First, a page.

The migration from NT4 and Exchange 5.5 to Exchange2007 and Windows 2003 is almost done. This weekend was the installation of Exchange 2007 and the move of mailboxes. Unfortunately it did not go to plan. Upromote worked great on the first server that needed the software and after two or three reboots it was acting as a member server. The second server however did not go well. Instead the server bluescreened in the middle of the process and I was left with a server that was neither in a domain or in a workgroup. The logon box did not include the domain option but the local SAM was corrupted and wouldn’t let me login. As the machine was out of the domain I couldn’t connect to it remotely apart from ping activity. After struggling for a long time with a multitude of recovery tools we ended up with a parallel installation of NT4 on the machine so that we could access the data on the drives. This was not without hassles – the RAID controller drivers would not recognise the disk in NT4 – you would have thought that downloading the drivers for the raid controller that appears in the BIOS boot would work but nope – we had to use different drivers! I tried to access the machine using Microsoft’s Dart Tool – the rebranded ERD commander, but this tool doesn’t support NT – in the end I had to go back to ERD Commander 2002 to get a version that worked with NT4 (although it didn’t actually help). The parallel installation of NT also needed SQL 7 reinstalling but this needed ie4 installed (and where do you get *that* from?) Fortunately it would also accept IE6 too.
Installing the Exchange2007 sp1 was not a fun experience either – the process stopped half way through with an error saying that a file was in use and that I needed to reboot the server to continue. When I did so, the installation would not continue as all of the Exchange services and several other essential windows services had been set to disabled by the previous installation and the upgrade needs the Information Store to be running. As the other services were stopped the machine acted like it was behind a firewall – you were not able to ping out or into it. Setting all the services to automatic and then starting them got through this problem – I had to boot up my Virtual Exchange 2007 server to see which disabled services should normally be running though. I actually had to try the upgrade about 3 times before I got through with no errors but the whole experience made SQL2005 look stable.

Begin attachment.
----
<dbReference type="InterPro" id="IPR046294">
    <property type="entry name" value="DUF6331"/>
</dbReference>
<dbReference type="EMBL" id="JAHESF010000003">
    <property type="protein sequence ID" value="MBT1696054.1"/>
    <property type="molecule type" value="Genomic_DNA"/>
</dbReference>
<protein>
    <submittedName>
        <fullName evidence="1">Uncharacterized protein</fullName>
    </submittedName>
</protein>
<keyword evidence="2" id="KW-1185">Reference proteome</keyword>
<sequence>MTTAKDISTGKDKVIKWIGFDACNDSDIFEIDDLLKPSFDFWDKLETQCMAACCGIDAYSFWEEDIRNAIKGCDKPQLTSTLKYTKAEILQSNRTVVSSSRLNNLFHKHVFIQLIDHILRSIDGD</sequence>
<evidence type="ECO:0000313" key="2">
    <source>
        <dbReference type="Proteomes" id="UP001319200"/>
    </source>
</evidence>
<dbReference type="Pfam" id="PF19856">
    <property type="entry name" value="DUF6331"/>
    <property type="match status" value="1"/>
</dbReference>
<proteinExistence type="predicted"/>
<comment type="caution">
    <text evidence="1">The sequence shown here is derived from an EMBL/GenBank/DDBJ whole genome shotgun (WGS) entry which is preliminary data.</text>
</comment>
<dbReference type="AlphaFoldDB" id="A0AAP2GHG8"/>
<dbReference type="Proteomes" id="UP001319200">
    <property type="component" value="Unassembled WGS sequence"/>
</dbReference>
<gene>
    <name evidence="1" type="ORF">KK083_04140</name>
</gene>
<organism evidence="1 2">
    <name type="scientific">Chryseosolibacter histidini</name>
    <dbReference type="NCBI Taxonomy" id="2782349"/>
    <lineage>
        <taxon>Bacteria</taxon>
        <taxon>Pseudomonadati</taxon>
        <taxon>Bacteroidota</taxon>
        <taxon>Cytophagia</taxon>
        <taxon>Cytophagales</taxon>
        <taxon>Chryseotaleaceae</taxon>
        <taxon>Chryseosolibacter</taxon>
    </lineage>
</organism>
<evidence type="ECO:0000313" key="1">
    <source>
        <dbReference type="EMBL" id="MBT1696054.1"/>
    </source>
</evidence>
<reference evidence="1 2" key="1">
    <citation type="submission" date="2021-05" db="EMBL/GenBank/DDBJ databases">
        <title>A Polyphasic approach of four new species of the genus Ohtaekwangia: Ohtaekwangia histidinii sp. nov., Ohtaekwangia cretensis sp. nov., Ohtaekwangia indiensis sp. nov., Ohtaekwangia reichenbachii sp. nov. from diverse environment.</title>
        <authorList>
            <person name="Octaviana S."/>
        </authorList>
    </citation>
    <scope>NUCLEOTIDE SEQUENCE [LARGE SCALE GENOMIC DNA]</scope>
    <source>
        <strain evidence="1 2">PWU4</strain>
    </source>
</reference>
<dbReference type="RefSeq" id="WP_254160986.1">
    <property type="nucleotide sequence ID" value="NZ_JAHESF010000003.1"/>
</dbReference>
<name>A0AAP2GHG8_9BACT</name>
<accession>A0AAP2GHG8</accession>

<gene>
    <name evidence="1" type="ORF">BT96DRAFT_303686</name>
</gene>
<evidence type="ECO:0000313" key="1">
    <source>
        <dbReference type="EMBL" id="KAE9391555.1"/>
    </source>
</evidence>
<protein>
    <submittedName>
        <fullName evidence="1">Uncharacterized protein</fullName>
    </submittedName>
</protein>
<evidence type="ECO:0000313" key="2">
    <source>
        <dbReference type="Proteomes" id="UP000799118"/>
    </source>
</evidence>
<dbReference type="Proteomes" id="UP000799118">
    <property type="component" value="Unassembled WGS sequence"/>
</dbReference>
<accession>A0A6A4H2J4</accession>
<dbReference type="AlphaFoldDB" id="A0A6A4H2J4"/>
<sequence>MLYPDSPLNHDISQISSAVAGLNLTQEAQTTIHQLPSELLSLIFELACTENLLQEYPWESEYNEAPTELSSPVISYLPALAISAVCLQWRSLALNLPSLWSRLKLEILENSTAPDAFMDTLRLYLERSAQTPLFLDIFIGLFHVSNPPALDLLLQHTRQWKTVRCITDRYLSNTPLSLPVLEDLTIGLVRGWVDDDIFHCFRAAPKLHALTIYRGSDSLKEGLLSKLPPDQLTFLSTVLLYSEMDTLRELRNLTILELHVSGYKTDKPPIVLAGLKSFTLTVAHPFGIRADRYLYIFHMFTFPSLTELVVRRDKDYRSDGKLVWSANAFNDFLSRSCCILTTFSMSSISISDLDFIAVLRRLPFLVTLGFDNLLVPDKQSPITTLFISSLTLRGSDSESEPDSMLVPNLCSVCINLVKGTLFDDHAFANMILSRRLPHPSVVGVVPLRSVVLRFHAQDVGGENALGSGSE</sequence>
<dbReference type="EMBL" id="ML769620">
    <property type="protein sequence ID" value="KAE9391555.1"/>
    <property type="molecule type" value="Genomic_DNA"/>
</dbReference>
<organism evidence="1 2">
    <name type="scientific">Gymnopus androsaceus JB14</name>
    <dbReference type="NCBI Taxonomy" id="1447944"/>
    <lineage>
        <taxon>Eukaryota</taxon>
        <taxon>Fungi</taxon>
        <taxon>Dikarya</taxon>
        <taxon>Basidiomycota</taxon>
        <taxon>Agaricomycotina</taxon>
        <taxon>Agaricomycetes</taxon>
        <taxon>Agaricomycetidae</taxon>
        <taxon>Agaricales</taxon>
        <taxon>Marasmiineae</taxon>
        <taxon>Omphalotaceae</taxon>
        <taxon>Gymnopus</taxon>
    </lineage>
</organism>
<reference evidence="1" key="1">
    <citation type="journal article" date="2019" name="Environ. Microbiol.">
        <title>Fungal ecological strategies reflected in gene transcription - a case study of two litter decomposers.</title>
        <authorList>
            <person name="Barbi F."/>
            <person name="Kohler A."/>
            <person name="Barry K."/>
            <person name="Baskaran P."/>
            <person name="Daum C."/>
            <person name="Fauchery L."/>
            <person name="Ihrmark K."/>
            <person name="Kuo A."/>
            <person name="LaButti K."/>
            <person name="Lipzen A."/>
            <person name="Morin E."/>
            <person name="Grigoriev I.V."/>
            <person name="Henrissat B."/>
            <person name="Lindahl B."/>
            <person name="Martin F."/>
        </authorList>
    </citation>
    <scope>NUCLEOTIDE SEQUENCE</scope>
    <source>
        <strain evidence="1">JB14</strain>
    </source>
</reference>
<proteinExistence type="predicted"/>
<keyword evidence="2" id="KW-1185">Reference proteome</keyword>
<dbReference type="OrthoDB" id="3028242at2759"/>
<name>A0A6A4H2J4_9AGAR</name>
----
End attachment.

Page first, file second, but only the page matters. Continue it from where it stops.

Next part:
Now I am having major trouble getting the remote outlook clients to connect through to the exchange 2007 server using RPC over HTTPS – it worked great with the Exchange 2003 server but just will not work with Exchange 2007 – if you have any bright ideas then let me know – tomorrow I’ll be logging a call with Microsoft for some assistance.
At the end of the weekend I felt like I had installed every piece of Microsoft software just to get Exchange migrated onto new servers. I have got some great ideas for future migrations and I know that I don’t want to repeat the process sometime soon!
Then to top it all off, the advert shown in this blog post arrived stuck to the front cover of my Technet magazine today – talk about bad timing. Having said that, I have received the white paper and I don’t think we’d use their services as it sounds expensive. The advice was pretty basic but did include the steps of removing old mailboxes and cleaning up the database. One REALLY annoying thing to see when you are moving mailboxes on a weekend without pay is a lot of “moving 1 of 3654 spam messages” and “moving 3 of 12876 deleted items”. I had told the users to delete these items before the upgrade but this hadn’t been done. I think next time I will include a step of telling the users to delete their spam, junk and deleted items BEFORE the upgrade as it will be done as part of the upgrade “automatically” (and if anyone has a tool that will walk through a message store deleting items in the spam, junk and deleted items then let me know)